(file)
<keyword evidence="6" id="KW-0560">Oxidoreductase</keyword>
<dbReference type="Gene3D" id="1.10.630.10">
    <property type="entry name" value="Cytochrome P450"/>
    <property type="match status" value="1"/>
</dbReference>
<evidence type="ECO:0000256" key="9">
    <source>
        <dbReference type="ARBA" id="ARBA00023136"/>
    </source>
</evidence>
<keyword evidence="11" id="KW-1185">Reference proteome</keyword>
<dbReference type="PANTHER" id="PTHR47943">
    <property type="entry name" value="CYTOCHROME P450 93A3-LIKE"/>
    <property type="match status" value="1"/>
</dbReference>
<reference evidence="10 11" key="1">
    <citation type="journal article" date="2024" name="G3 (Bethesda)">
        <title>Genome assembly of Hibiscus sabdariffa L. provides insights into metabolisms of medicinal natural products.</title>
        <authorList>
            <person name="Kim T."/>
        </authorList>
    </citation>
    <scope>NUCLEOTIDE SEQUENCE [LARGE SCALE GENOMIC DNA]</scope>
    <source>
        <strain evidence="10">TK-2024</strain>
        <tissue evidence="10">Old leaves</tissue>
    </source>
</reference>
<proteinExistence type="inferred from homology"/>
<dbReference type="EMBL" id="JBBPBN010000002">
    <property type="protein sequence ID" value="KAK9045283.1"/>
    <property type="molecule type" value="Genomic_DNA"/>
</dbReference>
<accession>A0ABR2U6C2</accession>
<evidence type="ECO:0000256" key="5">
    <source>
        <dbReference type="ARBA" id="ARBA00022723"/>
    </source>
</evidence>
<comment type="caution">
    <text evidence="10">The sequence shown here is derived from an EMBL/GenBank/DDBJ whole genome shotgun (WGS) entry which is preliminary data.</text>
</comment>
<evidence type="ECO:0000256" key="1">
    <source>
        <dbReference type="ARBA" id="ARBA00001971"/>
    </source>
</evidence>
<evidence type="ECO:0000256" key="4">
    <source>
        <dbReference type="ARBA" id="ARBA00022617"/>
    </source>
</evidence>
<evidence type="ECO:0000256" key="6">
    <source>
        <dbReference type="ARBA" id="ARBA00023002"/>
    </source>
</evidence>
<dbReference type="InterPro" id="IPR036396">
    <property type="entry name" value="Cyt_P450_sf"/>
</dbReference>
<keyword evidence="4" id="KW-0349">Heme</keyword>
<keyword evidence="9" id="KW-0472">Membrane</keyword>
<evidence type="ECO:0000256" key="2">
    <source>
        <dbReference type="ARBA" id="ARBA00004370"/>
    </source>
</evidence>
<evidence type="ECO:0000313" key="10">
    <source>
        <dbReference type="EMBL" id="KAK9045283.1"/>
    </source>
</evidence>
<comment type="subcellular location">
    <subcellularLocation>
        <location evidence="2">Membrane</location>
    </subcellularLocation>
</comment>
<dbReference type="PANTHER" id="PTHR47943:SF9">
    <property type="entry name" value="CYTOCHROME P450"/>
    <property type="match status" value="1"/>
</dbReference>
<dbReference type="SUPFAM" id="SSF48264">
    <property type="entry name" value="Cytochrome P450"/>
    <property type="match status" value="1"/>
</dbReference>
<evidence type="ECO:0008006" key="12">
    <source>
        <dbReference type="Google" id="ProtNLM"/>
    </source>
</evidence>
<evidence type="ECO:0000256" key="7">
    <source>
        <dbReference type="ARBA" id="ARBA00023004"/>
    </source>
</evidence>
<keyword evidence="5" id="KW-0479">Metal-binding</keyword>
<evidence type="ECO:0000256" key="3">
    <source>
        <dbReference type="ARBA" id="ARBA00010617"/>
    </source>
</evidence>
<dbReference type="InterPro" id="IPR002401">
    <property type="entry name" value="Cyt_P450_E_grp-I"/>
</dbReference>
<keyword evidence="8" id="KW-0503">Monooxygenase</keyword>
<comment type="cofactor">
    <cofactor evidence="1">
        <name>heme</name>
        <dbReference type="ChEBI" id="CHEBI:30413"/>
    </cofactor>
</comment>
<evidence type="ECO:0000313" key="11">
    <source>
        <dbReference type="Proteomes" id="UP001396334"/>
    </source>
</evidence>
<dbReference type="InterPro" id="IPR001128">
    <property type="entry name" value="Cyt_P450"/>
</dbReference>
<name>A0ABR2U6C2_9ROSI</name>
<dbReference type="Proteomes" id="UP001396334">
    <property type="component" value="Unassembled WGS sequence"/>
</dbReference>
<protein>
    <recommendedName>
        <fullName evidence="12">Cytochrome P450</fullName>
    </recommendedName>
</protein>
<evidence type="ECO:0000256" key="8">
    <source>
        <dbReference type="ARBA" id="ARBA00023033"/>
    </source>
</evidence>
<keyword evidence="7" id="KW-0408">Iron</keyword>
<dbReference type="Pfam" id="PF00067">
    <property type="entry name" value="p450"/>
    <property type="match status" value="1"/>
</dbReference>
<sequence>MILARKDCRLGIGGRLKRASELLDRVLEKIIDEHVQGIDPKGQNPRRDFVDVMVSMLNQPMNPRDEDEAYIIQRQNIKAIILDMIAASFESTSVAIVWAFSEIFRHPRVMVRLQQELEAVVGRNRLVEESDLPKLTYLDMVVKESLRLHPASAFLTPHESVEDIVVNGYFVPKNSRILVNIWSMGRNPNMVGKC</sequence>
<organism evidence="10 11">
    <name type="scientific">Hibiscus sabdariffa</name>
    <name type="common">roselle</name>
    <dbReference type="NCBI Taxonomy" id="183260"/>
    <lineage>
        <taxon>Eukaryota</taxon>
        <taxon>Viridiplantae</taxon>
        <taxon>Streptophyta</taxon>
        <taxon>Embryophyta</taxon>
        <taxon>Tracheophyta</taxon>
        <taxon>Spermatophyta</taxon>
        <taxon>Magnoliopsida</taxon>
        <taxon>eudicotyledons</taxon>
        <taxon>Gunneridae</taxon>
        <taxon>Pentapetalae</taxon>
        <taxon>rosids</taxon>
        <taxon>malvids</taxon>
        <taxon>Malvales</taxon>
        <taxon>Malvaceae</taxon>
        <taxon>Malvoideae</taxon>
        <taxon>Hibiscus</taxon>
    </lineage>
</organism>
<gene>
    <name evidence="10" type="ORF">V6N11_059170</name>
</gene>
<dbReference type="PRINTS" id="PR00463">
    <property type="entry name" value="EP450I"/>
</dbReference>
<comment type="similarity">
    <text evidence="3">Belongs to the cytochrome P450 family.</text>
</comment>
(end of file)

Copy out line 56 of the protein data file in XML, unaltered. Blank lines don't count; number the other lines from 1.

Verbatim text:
    </source>